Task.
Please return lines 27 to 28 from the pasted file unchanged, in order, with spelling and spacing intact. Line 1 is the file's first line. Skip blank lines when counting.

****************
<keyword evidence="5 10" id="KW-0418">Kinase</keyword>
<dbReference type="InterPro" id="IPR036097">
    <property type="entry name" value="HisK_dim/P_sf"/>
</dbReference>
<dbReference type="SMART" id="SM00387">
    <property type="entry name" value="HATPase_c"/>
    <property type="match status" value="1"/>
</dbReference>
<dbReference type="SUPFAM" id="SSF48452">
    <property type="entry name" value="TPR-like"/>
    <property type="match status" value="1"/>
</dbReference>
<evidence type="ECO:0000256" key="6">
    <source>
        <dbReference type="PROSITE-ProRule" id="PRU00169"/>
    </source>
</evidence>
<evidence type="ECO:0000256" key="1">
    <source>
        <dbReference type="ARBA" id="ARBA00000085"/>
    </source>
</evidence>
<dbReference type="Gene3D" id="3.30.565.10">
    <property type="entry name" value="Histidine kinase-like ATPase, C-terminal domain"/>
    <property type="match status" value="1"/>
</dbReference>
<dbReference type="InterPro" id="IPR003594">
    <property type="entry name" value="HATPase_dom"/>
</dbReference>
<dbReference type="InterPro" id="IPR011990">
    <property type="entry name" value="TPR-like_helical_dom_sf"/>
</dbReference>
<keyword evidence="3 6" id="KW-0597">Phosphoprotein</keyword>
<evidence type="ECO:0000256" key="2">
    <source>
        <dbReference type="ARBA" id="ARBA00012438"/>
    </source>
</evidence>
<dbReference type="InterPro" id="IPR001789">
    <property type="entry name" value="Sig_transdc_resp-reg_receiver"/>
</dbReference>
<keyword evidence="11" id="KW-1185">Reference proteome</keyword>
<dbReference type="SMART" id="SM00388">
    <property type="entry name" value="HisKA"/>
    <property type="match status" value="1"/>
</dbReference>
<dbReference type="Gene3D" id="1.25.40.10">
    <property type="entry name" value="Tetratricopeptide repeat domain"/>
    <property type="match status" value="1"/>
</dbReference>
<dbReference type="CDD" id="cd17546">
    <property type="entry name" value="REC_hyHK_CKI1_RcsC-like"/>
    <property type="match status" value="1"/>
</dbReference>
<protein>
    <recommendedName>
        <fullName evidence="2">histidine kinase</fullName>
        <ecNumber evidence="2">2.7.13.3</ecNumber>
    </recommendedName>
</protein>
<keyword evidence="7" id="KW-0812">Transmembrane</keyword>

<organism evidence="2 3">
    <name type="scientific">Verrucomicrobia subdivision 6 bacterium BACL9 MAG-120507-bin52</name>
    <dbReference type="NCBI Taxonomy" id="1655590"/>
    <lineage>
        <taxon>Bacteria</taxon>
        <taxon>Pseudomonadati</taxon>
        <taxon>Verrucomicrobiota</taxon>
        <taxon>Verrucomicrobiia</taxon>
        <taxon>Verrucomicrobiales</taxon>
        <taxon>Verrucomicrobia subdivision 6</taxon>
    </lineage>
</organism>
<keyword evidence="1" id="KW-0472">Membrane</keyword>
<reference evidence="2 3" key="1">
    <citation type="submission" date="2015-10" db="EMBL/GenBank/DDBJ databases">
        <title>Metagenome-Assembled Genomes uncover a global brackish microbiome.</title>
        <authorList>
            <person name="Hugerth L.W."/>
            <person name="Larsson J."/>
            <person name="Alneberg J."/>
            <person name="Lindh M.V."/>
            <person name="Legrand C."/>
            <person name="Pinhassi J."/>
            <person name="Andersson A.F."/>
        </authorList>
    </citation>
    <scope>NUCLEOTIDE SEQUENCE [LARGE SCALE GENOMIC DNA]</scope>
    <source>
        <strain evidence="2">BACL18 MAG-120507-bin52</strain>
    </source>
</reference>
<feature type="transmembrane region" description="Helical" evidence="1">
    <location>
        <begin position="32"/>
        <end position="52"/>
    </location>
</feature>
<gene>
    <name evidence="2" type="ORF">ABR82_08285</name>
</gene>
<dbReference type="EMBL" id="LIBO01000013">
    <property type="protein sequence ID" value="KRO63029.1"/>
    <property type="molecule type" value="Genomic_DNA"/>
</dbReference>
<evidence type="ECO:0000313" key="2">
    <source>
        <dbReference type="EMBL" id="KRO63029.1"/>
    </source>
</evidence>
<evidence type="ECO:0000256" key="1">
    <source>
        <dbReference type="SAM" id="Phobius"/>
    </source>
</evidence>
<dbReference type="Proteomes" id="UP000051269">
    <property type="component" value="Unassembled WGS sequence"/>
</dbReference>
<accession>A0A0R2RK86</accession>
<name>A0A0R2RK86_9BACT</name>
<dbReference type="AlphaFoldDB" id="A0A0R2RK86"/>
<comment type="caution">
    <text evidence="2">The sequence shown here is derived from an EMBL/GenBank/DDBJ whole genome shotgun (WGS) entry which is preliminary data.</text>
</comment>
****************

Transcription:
<dbReference type="InterPro" id="IPR003594">
    <property type="entry name" value="HATPase_dom"/>